Of course, the most profound example of the love that flows from presence is the Real Presence. Our Lord knows the human desire and need to be in His presence as a prerequisite to our exchange of love with Him and with each other in communion.

    There is no greater gift than to be in the presence of one who loves and is loved.

  • Steven Jonathan

    Wonderful article Dr. Cuddeback! Thank you.

    We notice at restaurants, quiet often now, a parent or two are at the table with a child or two and focused solely on the phone texting or an ipod or whatever they have these days and the kid usually looks on the verge of catatonic. Utter silence at the table accompanies the lack of presence and gives detail to the sad picture of being lonely in a crowd.

  • EireItalia

    A timely and incredibly important reminder for all of us raising young children in this modern age — thank you!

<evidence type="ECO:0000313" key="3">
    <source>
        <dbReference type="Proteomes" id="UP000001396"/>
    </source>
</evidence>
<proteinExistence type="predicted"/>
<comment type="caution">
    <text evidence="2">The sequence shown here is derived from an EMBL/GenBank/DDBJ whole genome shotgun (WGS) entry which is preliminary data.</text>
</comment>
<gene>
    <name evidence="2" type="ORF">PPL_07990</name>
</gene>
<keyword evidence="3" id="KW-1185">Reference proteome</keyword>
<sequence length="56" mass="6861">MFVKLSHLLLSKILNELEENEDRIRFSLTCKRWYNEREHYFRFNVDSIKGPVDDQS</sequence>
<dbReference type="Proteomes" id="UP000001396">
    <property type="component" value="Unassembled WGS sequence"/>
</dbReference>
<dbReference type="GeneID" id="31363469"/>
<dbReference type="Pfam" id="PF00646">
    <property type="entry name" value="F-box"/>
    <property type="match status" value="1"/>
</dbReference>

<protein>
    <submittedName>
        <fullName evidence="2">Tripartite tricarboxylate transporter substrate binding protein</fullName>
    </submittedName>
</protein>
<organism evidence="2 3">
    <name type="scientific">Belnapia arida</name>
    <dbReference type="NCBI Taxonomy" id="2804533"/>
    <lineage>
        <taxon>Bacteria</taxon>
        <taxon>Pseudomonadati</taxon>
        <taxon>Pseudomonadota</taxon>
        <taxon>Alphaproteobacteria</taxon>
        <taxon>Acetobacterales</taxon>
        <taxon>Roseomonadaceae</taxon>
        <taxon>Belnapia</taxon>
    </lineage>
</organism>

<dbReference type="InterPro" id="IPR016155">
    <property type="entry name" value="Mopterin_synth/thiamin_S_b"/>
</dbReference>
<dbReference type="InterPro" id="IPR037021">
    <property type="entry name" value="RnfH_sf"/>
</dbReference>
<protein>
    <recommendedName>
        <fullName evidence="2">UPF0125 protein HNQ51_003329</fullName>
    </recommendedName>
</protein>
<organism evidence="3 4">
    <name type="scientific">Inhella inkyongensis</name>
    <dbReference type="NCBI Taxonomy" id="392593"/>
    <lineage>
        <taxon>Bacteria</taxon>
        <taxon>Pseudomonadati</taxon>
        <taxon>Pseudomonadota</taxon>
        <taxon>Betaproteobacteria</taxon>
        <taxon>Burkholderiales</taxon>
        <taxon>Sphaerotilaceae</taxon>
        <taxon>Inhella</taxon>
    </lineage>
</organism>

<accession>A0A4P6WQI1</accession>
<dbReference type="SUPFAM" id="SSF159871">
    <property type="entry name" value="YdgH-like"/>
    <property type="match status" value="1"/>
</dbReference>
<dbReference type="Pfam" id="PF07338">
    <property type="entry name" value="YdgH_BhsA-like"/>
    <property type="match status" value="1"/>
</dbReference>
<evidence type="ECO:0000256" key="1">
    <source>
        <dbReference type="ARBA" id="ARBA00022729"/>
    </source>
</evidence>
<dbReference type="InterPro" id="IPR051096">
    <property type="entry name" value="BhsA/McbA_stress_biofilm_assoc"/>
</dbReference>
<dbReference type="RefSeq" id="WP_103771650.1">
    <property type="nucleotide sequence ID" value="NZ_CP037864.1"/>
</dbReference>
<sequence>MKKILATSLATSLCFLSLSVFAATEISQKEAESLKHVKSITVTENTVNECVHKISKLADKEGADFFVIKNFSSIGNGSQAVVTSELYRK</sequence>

• Mitchell Kalpakgian

    Such a simple but profound truth about the first principles of love–to be really present in body and mind, to be always available and near loved ones, to be absent as little as possible from the family. In this simple way we come to know the heart and soul of the beloved in our lives who reveal and open themselves because are there, interested, listening, and responsive. Only in these ways can children and parents, husbands and wives, and man and God continue to grow in the riches of love. A heartwarming and penetrating essay!

  • John A. Cuddeback

    Mitchell, EireItalia, Steven, and Jerd,

    Thank you for your thoughtful and encouraging reflections.
    Now for the hard part: determining a practical course of action in our homes…